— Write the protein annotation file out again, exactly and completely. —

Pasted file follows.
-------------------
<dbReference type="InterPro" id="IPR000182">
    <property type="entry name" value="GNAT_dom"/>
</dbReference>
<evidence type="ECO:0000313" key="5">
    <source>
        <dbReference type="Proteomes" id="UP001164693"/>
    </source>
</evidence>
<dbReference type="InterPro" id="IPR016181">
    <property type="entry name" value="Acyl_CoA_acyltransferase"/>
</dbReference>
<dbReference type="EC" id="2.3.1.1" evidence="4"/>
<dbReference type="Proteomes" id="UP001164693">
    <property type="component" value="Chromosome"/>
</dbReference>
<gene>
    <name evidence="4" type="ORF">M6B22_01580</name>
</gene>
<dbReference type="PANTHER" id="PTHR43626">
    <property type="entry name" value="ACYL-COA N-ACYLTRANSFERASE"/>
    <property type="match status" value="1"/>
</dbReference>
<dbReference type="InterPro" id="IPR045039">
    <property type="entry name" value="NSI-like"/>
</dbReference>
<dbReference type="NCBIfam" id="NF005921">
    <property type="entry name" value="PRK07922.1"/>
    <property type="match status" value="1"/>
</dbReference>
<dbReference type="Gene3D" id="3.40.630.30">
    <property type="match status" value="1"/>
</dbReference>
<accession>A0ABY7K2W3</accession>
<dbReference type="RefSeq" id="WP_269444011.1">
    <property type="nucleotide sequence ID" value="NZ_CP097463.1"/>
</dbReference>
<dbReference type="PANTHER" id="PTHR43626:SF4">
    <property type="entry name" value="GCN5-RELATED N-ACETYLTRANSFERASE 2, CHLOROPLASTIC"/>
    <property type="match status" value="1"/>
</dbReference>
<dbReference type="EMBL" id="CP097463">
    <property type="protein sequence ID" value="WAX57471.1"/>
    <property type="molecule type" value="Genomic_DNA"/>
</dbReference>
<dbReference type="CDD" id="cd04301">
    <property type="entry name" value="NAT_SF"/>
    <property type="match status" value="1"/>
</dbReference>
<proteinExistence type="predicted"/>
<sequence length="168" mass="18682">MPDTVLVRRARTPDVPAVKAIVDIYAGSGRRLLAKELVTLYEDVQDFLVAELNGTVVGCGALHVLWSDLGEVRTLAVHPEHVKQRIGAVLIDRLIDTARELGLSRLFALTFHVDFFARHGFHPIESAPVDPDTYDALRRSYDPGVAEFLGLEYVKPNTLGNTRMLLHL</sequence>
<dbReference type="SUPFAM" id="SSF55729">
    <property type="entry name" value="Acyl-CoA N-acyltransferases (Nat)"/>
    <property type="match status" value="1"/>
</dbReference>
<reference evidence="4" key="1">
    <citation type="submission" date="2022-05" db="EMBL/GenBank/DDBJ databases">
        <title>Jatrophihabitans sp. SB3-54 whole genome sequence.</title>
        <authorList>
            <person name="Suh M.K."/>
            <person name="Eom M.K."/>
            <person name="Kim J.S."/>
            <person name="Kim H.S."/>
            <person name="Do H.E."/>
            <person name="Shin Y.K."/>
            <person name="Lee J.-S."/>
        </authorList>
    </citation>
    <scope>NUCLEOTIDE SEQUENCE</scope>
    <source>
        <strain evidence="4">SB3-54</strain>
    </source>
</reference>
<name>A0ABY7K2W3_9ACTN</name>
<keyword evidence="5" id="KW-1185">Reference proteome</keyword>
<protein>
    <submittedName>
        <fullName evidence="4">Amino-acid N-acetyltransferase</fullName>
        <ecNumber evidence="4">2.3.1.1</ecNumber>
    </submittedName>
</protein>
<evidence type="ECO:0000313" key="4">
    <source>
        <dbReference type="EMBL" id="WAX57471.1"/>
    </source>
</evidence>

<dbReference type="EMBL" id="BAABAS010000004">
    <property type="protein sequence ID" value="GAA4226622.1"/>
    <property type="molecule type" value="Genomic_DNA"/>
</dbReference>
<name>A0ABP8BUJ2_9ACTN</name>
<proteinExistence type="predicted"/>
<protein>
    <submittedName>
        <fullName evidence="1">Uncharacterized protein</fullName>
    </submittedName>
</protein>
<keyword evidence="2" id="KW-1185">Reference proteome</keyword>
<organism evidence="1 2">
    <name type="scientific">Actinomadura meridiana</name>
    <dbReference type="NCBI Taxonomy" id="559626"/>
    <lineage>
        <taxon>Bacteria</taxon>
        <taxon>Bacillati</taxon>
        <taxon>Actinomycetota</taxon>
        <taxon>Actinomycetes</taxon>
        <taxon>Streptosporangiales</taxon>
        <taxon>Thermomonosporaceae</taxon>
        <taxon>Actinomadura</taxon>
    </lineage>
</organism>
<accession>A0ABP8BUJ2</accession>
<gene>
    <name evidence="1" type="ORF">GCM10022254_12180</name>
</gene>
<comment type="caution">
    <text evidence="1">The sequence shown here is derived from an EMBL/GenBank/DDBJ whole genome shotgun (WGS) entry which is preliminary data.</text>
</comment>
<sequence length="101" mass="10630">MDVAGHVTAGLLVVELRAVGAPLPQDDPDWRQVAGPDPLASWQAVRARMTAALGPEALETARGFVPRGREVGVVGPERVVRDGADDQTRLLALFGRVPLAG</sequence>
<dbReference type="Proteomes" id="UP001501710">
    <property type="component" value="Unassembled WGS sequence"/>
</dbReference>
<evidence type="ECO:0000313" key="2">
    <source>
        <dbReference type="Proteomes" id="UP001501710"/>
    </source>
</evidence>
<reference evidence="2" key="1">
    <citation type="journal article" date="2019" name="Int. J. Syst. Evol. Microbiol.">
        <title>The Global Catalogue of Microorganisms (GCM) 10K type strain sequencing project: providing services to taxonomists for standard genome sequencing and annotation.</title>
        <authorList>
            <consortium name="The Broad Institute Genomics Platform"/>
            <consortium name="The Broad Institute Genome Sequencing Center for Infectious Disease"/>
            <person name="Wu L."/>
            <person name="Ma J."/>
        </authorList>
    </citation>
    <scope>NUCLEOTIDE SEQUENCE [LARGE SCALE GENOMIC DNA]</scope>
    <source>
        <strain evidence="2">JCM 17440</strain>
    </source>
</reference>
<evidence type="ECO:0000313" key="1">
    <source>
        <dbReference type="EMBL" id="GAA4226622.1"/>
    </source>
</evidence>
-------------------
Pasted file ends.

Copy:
<dbReference type="InterPro" id="IPR000182">
    <property type="entry name" value="GNAT_dom"/>
</dbReference>
<evidence type="ECO:0000313" key="5">
    <source>
        <dbReference type="Proteomes" id="UP001164693"/>
    </source>
</evidence>
<dbReference type="InterPro" id="IPR016181">
    <property type="entry name" value="Acyl_CoA_acyltransferase"/>
</dbReference>
<dbReference type="EC" id="2.3.1.1" evidence="4"/>
<dbReference type="Proteomes" id="UP001164693">
    <property type="component" value="Chromosome"/>
</dbReference>
<gene>
    <name evidence="4" type="ORF">M6B22_01580</name>
</gene>
<dbReference type="PANTHER" id="PTHR43626">
    <property type="entry name" value="ACYL-COA N-ACYLTRANSFERASE"/>
    <property type="match status" value="1"/>
</dbReference>
<dbReference type="InterPro" id="IPR045039">
    <property type="entry name" value="NSI-like"/>
</dbReference>
<dbReference type="NCBIfam" id="NF005921">
    <property type="entry name" value="PRK07922.1"/>
    <property type="match status" value="1"/>
</dbReference>
<dbReference type="Gene3D" id="3.40.630.30">
    <property type="match status" value="1"/>
</dbReference>
<accession>A0ABY7K2W3</accession>
<dbReference type="RefSeq" id="WP_269444011.1">
    <property type="nucleotide sequence ID" value="NZ_CP097463.1"/>
</dbReference>
<dbReference type="PANTHER" id="PTHR43626:SF4">
    <property type="entry name" value="GCN5-RELATED N-ACETYLTRANSFERASE 2, CHLOROPLASTIC"/>
    <property type="match status" value="1"/>
</dbReference>
<dbReference type="EMBL" id="CP097463">
    <property type="protein sequence ID" value="WAX57471.1"/>
    <property type="molecule type" value="Genomic_DNA"/>
</dbReference>
<dbReference type="CDD" id="cd04301">
    <property type="entry name" value="NAT_SF"/>
    <property type="match status" value="1"/>
</dbReference>
<proteinExistence type="predicted"/>
<sequence length="168" mass="18682">MPDTVLVRRARTPDVPAVKAIVDIYAGSGRRLLAKELVTLYEDVQDFLVAELNGTVVGCGALHVLWSDLGEVRTLAVHPEHVKQRIGAVLIDRLIDTARELGLSRLFALTFHVDFFARHGFHPIESAPVDPDTYDALRRSYDPGVAEFLGLEYVKPNTLGNTRMLLHL</sequence>
<dbReference type="SUPFAM" id="SSF55729">
    <property type="entry name" value="Acyl-CoA N-acyltransferases (Nat)"/>
    <property type="match status" value="1"/>
</dbReference>
<reference evidence="4" key="1">
    <citation type="submission" date="2022-05" db="EMBL/GenBank/DDBJ databases">
        <title>Jatrophihabitans sp. SB3-54 whole genome sequence.</title>
        <authorList>
            <person name="Suh M.K."/>
            <person name="Eom M.K."/>
            <person name="Kim J.S."/>
            <person name="Kim H.S."/>
            <person name="Do H.E."/>
            <person name="Shin Y.K."/>
            <person name="Lee J.-S."/>
        </authorList>
    </citation>
    <scope>NUCLEOTIDE SEQUENCE</scope>
    <source>
        <strain evidence="4">SB3-54</strain>
    </source>
</reference>
<name>A0ABY7K2W3_9ACTN</name>
<keyword evidence="5" id="KW-1185">Reference proteome</keyword>
<protein>
    <submittedName>
        <fullName evidence="4">Amino-acid N-acetyltransferase</fullName>
        <ecNumber evidence="4">2.3.1.1</ecNumber>
    </submittedName>
</protein>
<evidence type="ECO:0000313" key="4">
    <source>
        <dbReference type="EMBL" id="WAX57471.1"/>
    </source>
</evidence>

<dbReference type="EMBL" id="BAABAS010000004">
    <property type="protein sequence ID" value="GAA4226622.1"/>
    <property type="molecule type" value="Genomic_DNA"/>
</dbReference>
<name>A0ABP8BUJ2_9ACTN</name>
<proteinExistence type="predicted"/>
<protein>
    <submittedName>
        <fullName evidence="1">Uncharacterized protein</fullName>
    </submittedName>
</protein>
<keyword evidence="2" id="KW-1185">Reference proteome</keyword>
<organism evidence="1 2">
    <name type="scientific">Actinomadura meridiana</name>
    <dbReference type="NCBI Taxonomy" id="559626"/>
    <lineage>
        <taxon>Bacteria</taxon>
        <taxon>Bacillati</taxon>
        <taxon>Actinomycetota</taxon>
        <taxon>Actinomycetes</taxon>
        <taxon>Streptosporangiales</taxon>
        <taxon>Thermomonosporaceae</taxon>
        <taxon>Actinomadura</taxon>
    </lineage>
</organism>
<accession>A0ABP8BUJ2</accession>
<gene>
    <name evidence="1" type="ORF">GCM10022254_12180</name>
</gene>
<comment type="caution">
    <text evidence="1">The sequence shown here is derived from an EMBL/GenBank/DDBJ whole genome shotgun (WGS) entry which is preliminary data.</text>
</comment>
<sequence length="101" mass="10630">MDVAGHVTAGLLVVELRAVGAPLPQDDPDWRQVAGPDPLASWQAVRARMTAALGPEALETARGFVPRGREVGVVGPERVVRDGADDQTRLLALFGRVPLAG</sequence>
<dbReference type="Proteomes" id="UP001501710">
    <property type="component" value="Unassembled WGS sequence"/>
</dbReference>
<evidence type="ECO:0000313" key="2">
    <source>
        <dbReference type="Proteomes" id="UP001501710"/>
    </source>
</evidence>
<reference evidence="2" key="1">
    <citation type="journal article" date="2019" name="Int. J. Syst. Evol. Microbiol.">
        <title>The Global Catalogue of Microorganisms (GCM) 10K type strain sequencing project: providing services to taxonomists for standard genome sequencing and annotation.</title>
        <authorList>
            <consortium name="The Broad Institute Genomics Platform"/>
            <consortium name="The Broad Institute Genome Sequencing Center for Infectious Disease"/>
            <person name="Wu L."/>
            <person name="Ma J."/>
        </authorList>
    </citation>
    <scope>NUCLEOTIDE SEQUENCE [LARGE SCALE GENOMIC DNA]</scope>
    <source>
        <strain evidence="2">JCM 17440</strain>
    </source>
</reference>
<evidence type="ECO:0000313" key="1">
    <source>
        <dbReference type="EMBL" id="GAA4226622.1"/>
    </source>
</evidence>